isentropic efficiency

| January 30, 2015

Reconsider Prob. 10–26. Now, it is proposed that the liquid water coming out of the separator be used as the heat source in a binary cycle with isobutane as the working fluid. Geothermal liquid water leaves the heat exchanger at 90°C while isobutane enters the turbine at 3.25 MPa and 145°C and leaves at 80°C and 400 kPa. Isobutane is condensed in an air-cooled condenser and then pumped to the heat exchanger pressure. Assuming an isentropic efficiency of 90 percent for the pump, determine (a) the mass flow rate of isobutane in the binary cycle, (b) the net power outputs of both the flashing and the binary sections of the plant, and (c) the thermal efficiencies of the binary cycle and the combined plant.



Prob. 10–26

The schematic of a single-flash geothermal power plant with state numbers is given in Fig. P10–26. Geothermal resource exists as saturated liquid at 230°C. The geothermal liquid is withdrawn from the production well at a rate of 230 kg/s, and is flashed to a pressure of 500 kPa by an essentially isenthalpic flashing process where the resulting vapor is separated from the liquid in a separator and directed to the turbine. The steam leaves the turbine at 10 kPa with a moisture content of 10 percent and enters the condenser where it is condensed and routed to a reinjection well along with the liquid coming off the separator. Determine (a) the mass flow rate of steam through the turbine, (b) the isentropic efficiency of the turbine, (c) the power output of the turbine, and (d) the thermal efficiency of the plant (the ratio of the turbine work output to the energy of the geothermal fluid relative to standard ambient conditions).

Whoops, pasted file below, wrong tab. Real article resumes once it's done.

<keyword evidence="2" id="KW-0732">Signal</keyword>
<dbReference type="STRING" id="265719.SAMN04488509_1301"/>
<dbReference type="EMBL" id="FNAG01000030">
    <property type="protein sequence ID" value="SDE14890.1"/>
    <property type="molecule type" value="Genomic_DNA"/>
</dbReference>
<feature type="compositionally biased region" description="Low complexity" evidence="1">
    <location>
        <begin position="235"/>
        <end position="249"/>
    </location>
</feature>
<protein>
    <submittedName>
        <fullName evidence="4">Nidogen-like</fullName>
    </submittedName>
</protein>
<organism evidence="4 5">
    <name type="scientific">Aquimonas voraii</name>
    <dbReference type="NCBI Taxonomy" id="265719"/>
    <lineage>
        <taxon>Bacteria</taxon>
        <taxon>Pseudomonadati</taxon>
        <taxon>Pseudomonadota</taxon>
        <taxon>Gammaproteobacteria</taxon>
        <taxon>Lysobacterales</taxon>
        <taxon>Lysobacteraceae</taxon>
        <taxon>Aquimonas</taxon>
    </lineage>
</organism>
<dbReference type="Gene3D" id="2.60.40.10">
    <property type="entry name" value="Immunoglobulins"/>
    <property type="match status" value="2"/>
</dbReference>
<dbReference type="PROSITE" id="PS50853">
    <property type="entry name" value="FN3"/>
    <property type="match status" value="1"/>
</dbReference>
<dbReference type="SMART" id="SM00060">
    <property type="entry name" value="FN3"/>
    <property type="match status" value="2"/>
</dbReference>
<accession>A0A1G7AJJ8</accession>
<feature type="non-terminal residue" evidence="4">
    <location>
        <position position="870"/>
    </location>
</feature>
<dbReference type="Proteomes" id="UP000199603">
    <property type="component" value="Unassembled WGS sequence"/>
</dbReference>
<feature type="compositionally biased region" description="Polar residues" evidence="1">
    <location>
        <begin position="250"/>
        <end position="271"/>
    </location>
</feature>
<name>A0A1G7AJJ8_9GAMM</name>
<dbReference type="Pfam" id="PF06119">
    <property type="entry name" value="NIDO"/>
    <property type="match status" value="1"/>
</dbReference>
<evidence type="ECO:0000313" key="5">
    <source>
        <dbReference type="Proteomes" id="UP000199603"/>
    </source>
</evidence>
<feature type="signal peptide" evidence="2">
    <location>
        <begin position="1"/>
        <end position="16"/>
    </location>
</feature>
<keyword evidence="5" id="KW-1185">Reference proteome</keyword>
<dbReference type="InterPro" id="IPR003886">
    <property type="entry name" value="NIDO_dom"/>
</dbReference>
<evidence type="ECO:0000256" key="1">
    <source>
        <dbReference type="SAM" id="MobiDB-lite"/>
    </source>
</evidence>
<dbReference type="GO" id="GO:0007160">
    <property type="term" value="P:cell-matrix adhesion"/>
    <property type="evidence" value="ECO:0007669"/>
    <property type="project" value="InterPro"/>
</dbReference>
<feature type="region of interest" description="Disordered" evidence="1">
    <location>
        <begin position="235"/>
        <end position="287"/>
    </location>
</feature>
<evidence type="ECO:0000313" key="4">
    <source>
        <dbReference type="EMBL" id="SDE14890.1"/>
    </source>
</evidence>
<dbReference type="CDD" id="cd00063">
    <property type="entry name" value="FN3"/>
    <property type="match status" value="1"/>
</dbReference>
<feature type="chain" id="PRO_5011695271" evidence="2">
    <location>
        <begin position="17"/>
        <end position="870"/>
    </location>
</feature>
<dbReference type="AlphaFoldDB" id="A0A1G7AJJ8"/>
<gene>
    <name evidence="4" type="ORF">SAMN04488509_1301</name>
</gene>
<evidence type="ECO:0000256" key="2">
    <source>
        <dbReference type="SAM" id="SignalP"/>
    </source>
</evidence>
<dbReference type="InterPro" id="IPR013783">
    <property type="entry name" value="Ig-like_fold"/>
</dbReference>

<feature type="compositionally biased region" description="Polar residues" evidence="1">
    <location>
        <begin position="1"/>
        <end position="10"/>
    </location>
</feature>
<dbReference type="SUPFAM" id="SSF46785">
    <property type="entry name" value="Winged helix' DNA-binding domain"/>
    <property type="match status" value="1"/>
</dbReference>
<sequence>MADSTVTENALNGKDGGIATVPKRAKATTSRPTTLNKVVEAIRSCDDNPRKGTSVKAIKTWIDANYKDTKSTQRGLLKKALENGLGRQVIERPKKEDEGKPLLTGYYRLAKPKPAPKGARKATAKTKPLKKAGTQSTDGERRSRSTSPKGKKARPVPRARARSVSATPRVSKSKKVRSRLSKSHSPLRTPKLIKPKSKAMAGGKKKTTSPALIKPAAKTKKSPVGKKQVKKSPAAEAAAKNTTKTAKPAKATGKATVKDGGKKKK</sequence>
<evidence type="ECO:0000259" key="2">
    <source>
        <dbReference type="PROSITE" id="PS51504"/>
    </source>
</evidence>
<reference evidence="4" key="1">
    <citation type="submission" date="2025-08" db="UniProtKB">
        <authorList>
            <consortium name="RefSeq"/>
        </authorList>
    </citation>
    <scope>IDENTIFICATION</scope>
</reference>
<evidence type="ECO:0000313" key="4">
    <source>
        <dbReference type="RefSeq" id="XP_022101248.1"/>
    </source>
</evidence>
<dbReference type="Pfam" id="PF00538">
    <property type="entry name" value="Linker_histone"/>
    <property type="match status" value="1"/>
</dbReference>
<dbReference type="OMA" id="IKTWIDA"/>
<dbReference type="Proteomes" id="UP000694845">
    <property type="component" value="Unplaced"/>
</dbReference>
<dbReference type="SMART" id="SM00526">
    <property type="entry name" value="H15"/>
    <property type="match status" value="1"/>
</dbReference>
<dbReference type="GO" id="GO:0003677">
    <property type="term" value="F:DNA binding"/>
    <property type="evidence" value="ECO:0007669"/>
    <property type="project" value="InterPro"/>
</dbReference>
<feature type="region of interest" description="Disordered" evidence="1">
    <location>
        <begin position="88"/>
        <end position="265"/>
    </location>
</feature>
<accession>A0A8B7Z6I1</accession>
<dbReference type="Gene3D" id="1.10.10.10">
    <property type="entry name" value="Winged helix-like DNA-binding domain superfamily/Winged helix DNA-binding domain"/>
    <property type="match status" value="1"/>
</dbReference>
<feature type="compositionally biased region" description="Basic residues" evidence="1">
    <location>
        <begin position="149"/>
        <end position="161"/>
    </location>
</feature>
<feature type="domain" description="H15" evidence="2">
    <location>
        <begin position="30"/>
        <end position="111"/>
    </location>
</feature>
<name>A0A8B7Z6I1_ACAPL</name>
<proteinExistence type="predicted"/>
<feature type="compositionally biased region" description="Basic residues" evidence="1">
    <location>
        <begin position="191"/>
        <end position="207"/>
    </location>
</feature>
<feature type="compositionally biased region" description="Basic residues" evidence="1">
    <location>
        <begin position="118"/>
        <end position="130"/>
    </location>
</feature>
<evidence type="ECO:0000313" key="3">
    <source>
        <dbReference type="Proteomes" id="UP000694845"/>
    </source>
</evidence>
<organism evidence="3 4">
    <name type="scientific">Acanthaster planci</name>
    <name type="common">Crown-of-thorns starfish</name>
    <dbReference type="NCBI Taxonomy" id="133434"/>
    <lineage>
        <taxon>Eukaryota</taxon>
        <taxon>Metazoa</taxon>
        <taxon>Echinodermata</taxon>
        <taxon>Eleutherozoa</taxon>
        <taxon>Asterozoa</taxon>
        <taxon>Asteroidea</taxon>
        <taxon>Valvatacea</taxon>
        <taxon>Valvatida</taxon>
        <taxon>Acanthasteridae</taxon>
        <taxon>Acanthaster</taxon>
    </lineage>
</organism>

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steam power plant
Show the cycle on a T-s diagram with respect to saturation lines,

Category: Coursework

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